Jesus wants to change us every day.  We need to spend some time with Him.  Silence, humility, hunger for righteousness, a desire to know the Lord and His ways, at the same time resisted and rejecting the negative messages  of this earth.Want to be changed?  We can let our Lord change us, or we can let this world change us. It’s really up to each one of us.  We decide.

Spend some time alone. Invite the Lord to speak to you. Read a Psalm, say a prayer, surrender a grudge, confess your desire to be like Him, for that is the changes we need.  Read about Jesus and what he was like, how he loved, what he did, who he impacted, who he served. Listen to him in the stillness. Hear with your spirit not your ears.

Change is not impossible. Jesus came to change us. His advent is all about change. He wants to change us, forgive us, pour grace upon us, and show us how much he loves us.  It’s His desire, but change can’t happen if we do not share His desire.

But we all, with unveiled face, beholding as in a mirror the glory of the Lord, are being transformed into the same image from glory to glory, just as from the Lord, the Spirit.” (2 Corinthians 3:18, NASB95)

 

Living Poor


“Blessed are the poor in spirit, for theirs is the kingdom of heaven.” Matthew 5.3

What does it mean to be “poor in spirit”? To be poor means to be utterly dependent on others and totally impoverished. The Greek word that Matthew uses here is the strongest word he could have used for “poor” (Gr. ptochos) it  literally means “undone, pathetic, miserable.”  This is the only place in the New Testament “poor in spirit” is used like this.

I am starting to understand this spiritual mystery a little. I have been a follower of Jesus for over 35 years, and I sit here pondering how I can live daily  “poor in spirit.”  To be miserable without God, and His presence? To be totally undone if He and I are distanced.  To have a motivation everyday to draw close, to need Him so badly, that I am pretty pathetic without Him.   I confess, I am so capable to not think or feel this for extended periods.  Without the conscience desires and heart-grooming to love Him more, I am able to live without that strong living connection, and consciousness  of Jesus’ presence.  I can study, function, think, eat, and even be kind and loving without being “poor in spirit.” But to live daily “ poor in spirit” is a different level of desire, motivation and heart posture.  It requires a consistent exposure to a posture of poverty in spirit I must posess.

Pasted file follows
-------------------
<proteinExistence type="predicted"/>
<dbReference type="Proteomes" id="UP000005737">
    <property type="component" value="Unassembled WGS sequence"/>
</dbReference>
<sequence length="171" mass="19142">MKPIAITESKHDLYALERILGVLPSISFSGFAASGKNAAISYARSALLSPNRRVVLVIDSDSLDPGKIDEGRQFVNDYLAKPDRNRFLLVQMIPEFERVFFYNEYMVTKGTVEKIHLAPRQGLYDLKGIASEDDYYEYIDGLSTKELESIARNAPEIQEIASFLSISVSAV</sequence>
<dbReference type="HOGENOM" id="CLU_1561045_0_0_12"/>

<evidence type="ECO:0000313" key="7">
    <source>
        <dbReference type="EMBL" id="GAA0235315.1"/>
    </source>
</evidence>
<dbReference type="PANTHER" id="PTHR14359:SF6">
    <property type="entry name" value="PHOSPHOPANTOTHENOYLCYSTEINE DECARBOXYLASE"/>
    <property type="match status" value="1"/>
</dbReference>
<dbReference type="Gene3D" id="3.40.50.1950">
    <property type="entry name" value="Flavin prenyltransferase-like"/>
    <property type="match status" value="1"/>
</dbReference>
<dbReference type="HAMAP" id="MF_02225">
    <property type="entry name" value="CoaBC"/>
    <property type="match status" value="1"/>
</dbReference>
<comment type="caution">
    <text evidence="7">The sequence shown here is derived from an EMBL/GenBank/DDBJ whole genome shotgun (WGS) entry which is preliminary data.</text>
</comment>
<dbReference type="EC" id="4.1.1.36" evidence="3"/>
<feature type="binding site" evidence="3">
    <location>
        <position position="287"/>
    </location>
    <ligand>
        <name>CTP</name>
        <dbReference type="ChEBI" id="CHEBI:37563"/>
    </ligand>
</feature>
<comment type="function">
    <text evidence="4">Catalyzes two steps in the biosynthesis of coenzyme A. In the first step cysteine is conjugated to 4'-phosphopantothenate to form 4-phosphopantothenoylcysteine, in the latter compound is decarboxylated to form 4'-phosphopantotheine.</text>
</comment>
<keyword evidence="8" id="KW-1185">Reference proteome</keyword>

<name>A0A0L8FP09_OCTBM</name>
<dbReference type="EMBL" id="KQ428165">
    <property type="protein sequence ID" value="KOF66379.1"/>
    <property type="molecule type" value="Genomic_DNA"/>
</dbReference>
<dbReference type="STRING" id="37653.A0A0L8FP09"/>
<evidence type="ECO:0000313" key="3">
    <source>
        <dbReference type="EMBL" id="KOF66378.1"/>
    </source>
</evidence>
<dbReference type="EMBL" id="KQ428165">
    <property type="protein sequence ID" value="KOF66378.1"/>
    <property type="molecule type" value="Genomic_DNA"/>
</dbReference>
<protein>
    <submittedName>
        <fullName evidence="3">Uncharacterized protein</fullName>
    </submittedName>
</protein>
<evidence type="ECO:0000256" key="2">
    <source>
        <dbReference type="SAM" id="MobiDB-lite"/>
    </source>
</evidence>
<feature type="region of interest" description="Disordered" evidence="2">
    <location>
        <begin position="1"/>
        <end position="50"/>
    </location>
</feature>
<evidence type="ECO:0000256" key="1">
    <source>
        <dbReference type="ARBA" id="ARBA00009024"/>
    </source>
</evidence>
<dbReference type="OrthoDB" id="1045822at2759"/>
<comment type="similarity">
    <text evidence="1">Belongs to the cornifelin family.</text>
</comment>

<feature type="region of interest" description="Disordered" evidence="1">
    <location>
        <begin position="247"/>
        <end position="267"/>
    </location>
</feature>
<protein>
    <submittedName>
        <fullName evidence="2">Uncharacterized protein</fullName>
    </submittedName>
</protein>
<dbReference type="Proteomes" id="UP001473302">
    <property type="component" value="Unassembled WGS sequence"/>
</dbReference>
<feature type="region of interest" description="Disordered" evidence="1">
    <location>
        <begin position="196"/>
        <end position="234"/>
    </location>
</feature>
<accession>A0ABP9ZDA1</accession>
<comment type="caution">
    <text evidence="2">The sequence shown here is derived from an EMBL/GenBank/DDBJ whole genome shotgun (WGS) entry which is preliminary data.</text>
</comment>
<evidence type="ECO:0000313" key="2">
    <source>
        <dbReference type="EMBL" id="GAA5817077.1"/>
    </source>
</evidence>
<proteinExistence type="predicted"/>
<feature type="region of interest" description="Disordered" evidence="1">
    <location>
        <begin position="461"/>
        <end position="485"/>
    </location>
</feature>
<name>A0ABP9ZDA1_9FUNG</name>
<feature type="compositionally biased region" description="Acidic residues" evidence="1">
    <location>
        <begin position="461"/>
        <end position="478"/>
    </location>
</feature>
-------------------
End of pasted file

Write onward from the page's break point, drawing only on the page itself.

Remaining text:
To be needy in my spirit for Jesus, is something I cannot will, but I must “be”. How can this happen? What does this look like?

  • To be in such a love relationship with Jesus that distance brings my poor spirit distress.
  • To have such faith and true knowledge of the Lord, that I can do nothing of eternal value without working in tandem with His Spirit.
  • To verbalize, ponder, and meditate of my spiritual poverty and deep need for Jesus.
  • To know that “in Him I live, and move and have my being. (Acts 17.28), as I go about the daily, often, mundane routines of life not alone, but with the joy and light of Christ.
  • To not allow my experience, self-sufficiency, or knowledge to substitute a life that is indwelling with the living Christ.
  • To be with Jesus, to keep reminding myself of His glory, love, friendship, and life, which my life must be lost within.